Environmental Economies, Survival Ecologies, and Economic Interests in Pastoral Uganda: The Justice Question in the Socio-environmental Governance of Pastoral Resources of Karamoja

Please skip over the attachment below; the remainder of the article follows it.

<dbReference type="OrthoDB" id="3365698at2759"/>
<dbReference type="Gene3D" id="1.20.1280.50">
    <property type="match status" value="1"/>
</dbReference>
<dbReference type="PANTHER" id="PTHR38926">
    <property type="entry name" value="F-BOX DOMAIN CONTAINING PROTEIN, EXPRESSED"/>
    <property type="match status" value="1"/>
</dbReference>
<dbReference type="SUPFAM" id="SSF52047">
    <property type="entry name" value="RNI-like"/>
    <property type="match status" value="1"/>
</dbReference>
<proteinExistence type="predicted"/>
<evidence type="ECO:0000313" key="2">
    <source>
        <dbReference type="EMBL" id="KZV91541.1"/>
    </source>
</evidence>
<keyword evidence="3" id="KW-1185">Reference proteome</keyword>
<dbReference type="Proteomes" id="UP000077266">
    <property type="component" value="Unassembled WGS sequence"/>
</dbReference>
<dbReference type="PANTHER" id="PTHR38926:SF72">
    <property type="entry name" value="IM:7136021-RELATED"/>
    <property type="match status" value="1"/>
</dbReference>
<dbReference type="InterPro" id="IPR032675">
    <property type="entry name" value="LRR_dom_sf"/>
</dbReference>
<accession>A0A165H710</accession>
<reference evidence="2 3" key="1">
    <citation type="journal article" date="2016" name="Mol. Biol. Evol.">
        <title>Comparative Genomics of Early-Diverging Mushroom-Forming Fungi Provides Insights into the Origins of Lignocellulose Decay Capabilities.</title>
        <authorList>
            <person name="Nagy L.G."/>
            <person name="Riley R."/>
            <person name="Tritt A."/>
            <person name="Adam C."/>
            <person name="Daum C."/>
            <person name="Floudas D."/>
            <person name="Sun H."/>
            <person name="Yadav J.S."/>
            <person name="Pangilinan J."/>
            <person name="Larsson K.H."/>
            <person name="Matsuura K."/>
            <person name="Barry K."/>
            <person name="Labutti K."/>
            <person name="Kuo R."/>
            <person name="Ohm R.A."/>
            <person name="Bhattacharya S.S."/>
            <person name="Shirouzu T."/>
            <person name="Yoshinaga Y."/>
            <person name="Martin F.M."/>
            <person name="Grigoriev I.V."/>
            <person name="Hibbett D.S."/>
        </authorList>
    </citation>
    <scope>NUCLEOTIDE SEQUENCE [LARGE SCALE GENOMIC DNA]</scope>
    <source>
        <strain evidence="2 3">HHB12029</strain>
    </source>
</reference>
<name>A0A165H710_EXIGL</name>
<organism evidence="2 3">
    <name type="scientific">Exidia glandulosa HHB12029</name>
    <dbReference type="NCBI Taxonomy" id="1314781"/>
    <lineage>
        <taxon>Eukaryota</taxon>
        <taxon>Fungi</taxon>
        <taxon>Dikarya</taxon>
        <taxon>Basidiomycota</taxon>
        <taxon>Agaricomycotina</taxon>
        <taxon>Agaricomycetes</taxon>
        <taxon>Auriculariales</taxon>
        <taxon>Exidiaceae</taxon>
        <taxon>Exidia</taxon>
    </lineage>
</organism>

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This paper presents a departure from the historical cataloguing of scarcity and poverty, as definitive frames of Karamoja sub-region of Uganda; a narrative that purports to portray the duo as natural, permanent and insurmountable features of the sub-region. This study demonstrates that these were both created in and projected onto the sub-region. The study provides evidence to the fact that; 1. Externally-driven pre-colonial, colonial and post-colonial undertakings (which are underrated in many analyses on Karamoja) are the building blocks of the protracted conflicts, insecurities and ecological damages that ravaged Karamoja; 2. The sub-region offers more potentials than limitations as studies on Karamoja tend to portray. This research report is an invitation to both inward and outward looking (of Karamoja) for diagnosis and solutions. Inspired by critical realism and environmental justice theories, the study interrogates policies, mentalities, actions and inactions that fostered economic and ecological exploitation of Karamoja; endangering environmental and social ecologies of the sub-region. Attention is paid to how these jeopardised the environment-based economy of the sub-region’s population, while highlighting the human, ecological and economic potentials that need and deserve collective action for social and environmental re-address.